Increasing demands by clients on appraisers is not news. The quality of work and the quick turn-around is a must. Appraisers who are diligent and thorough still spend 8 hours or the time necessary to complete an appraisal and feel confident about their work in the report being submitted. AMCs are held to stricter review guidelines as well, so the appraisal submission should be professional and seamless.
Why then can an appraisal report be Rejected simply on the grounds of not including your license and/or proof of E&O Insurance?
We all know the drill. You apply for work with an AMC or a new client, and you’re required to provide proof of licensing and proof of Insurance. At renewal time, when you obtain a current copy of your license and E&O respectively, you send proof that you’re still qualified. Plus, many AMCs request they be named an additional insured to your policy, request to be indemnified, and the Insurance companies are being asked to notify the AMC if your policy is cancelled. Isn’t this enough to fulfill the requirement of making sure you are eligible and qualified to do the work? The simple answer- no, it’s not enough.
The emerging trend is that more companies- clients and AMCs- are requiring you to include a copy of these important documents with your personal information in every appraisal report, and… listen up, Appraisers, because this is big news… they don’t have to require this. In fact, the Insurance industry advises against it.
Unlike earlier suggestions to discuss with the lender, client, or AMC requiring this, there is now little room for you to negotiate. If you don’t include your Certificate of Insurance or proof of E&O and a copy of your license, the appraisal report is not accepted. If your reports are not accepted, you did not complete the work you were contracted to perform, and you risk losing not only this job but future appraisal work. Period.
Why is this feasible?
One reason may be that it’s easier for the lender or client to prove to the homeowner that you are qualified by supplying the homeowner with your information. The client, lender, or the AMC handling the quality control is responsible for confirming qualification at the time they contract with you to perform appraisal work.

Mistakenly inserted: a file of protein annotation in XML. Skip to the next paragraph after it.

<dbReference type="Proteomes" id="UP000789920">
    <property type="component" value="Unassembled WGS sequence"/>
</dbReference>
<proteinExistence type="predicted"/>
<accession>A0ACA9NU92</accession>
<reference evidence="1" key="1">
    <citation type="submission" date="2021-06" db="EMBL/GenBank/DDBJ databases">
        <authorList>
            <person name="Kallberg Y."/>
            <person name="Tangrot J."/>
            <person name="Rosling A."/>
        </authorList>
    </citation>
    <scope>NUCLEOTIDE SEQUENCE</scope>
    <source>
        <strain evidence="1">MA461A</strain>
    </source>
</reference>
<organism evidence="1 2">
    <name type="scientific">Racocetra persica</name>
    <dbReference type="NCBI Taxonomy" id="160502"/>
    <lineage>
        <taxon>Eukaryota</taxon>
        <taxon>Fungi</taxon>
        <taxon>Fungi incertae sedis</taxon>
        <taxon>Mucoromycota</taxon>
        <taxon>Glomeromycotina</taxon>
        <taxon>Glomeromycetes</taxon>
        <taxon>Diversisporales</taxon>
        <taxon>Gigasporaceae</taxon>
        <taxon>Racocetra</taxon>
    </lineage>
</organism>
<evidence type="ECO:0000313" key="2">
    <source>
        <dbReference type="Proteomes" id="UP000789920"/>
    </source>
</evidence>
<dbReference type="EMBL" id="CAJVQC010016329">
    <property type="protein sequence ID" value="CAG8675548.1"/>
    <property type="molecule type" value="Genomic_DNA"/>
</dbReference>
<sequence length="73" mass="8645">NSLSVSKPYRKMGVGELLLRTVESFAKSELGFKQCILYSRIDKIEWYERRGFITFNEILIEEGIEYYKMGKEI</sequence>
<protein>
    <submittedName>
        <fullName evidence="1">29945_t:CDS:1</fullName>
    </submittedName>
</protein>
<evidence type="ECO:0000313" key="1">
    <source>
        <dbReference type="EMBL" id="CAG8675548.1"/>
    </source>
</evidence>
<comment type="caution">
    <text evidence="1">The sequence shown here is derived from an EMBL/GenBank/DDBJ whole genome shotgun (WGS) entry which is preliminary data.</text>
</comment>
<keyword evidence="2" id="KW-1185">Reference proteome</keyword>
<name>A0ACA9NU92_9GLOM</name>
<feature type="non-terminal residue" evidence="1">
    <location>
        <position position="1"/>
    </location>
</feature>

What’s your risk?
The scary thought is that your personal information has now been provided to multiple people throughout the year who otherwise would never have access to your Insurance information, and they know more about you than most professional service providers are required to disclose. They now know the type of coverage you carry, your Policy limits, and Policy dates. This is yet another reason appraisers are being made a target in the legal system.
And the distribution of this information is extensive. Consider the fact that you performed 250 appraisals last year, and your E&O was included in 250 appraisal reports. Now what happens to those 250 copies? Homeowners and consumers are not regulated and can file, record, or distribute freely those reports however they wish. In fact, try a “google search” or web search for your name. Do any of your reports show up online? It’s happening to appraisers just like you.
It’s similar to a physician being asked to provide proof of medical malpractice insurance to every patient.
The solution is to play defense
The first step, if you haven’t done this already, is to talk to your AMC or client. Many of the contracts circulating right now only require the appraiser provide proof of licensing and coverage as we stated above, to help them qualify you at the time you initiate work and when there are changes to your coverage or licensing. If you were qualified enough to receive the job, then your appraisal report should be accepted without these two personal documents included.
Next step, write a clear and concise disclaimer to add to your appraisal report. The homeowner or recipient of the appraisal report can confirm you are qualified to perform the work by checking with the client or AMC who handles the quality control. Confirm that your client accepts your reports with the disclaimer, rather than the declarations page (proof of E&O) and license.
Talk with other appraisers. How are they handling the increasing appraiser requirements?
If the pressure continues, contact your E&O provider and your state licensing board. Notify them of the pressure you’re receiving and request for guidance, and their assistance. For example, at FREA, we are spreading the news to gain a more collective approach to resolving this. There is no clear answer to this imposing problem, but positioning yourself in a pro-active position is much better than the reactive alternative. Play defense so you can limit your potential risk.
FREA members, we want to hear from you. Are you being required to submit a copy of your E&O and license in every report? As an educational resource, FREA keeps appraisers informed. Send your story to email@example.com.
Not with FREA and interested in learning more about protecting yourself and your business? Contact FREA to discuss our Risk Management and Membership.